SYDNEY — Joe Biden’s victory in the presidential election was largely welcomed by America’s friends as a step toward more predictable and conventional U.S. foreign policy. One close American ally, though, faces a thorny predicament as a result of Biden’s plan to build a global coalition to combat global warming: Australia.
Australia is the world’s second-largest coal exporter and top liquefied natural gas exporter, according to industry bodies, and one of the biggest emitters of greenhouse gases per person. This status, combined with years of hand-wringing on both sides of Australian politics over climate policies, has earned the country a reputation as a climate-change laggard.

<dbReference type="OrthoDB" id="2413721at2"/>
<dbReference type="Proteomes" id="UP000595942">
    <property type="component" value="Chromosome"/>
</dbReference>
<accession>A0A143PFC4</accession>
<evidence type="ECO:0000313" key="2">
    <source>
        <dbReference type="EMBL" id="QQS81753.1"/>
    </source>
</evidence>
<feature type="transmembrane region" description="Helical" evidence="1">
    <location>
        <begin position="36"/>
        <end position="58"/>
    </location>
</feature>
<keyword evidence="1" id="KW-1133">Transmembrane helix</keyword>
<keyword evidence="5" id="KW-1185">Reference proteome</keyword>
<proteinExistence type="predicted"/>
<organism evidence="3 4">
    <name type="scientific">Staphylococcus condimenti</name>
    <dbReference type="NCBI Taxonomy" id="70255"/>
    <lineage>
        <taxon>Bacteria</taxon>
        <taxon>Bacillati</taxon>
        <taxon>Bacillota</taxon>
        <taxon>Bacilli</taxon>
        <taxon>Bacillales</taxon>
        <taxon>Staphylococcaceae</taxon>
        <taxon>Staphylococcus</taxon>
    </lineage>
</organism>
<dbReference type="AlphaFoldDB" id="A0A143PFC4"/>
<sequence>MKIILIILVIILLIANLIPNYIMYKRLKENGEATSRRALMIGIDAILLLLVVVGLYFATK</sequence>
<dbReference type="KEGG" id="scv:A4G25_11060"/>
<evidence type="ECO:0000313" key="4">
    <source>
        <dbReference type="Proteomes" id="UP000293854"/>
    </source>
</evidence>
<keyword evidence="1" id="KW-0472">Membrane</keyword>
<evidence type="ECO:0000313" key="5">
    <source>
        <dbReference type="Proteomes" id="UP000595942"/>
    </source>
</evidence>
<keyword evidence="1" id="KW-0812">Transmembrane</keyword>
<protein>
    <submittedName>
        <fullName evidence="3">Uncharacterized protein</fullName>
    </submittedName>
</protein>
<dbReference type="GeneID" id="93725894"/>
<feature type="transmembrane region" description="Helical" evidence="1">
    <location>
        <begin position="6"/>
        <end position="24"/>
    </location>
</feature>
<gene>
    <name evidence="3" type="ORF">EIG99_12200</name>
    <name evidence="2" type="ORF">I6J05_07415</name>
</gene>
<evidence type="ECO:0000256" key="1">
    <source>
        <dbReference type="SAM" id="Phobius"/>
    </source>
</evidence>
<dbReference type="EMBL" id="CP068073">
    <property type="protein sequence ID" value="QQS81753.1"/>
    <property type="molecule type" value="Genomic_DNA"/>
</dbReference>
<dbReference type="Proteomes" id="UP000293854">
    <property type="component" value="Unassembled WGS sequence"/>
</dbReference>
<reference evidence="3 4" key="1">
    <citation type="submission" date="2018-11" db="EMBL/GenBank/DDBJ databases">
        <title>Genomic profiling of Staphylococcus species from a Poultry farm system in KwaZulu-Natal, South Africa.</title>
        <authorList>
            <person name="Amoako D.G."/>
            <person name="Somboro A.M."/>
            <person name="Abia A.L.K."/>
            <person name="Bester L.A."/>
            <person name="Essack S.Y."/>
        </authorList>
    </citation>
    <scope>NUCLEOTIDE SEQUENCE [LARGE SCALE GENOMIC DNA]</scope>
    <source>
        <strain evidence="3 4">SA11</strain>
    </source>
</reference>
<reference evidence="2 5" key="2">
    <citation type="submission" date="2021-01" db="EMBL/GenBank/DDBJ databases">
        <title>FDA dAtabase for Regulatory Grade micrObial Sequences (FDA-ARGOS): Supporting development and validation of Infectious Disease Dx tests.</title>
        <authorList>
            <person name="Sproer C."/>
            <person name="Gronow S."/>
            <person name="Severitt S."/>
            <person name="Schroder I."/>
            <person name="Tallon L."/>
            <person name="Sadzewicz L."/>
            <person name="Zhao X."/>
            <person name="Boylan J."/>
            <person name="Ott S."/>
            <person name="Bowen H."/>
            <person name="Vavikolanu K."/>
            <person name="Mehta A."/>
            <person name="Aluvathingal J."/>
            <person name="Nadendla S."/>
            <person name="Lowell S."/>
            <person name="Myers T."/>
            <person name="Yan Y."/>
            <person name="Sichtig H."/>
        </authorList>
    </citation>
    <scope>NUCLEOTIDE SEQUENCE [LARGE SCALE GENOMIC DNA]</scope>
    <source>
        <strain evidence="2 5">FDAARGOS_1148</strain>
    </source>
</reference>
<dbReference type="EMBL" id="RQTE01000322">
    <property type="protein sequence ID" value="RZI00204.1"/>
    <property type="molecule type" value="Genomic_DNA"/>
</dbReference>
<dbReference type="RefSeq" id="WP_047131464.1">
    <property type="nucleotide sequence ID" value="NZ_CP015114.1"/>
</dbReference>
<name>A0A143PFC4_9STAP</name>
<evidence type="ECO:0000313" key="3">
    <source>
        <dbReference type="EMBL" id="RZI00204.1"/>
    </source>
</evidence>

Under pressure from coal and gas interests, Prime Minister Scott Morrison has refused to adopt the prevailing international target of reaching net-zero greenhouse emissions by 2050, putting Australia at odds with the incoming U.S. administration, the European Union, Britain and Japan. Even China, a big buyer of Australian coal, has pledged to be net neutral by 2060.
Morrison, by contrast, famously brought a lump of coal into Parliament in 2017, telling those seeking bolder steps on emissions reduction: “Don’t be afraid.”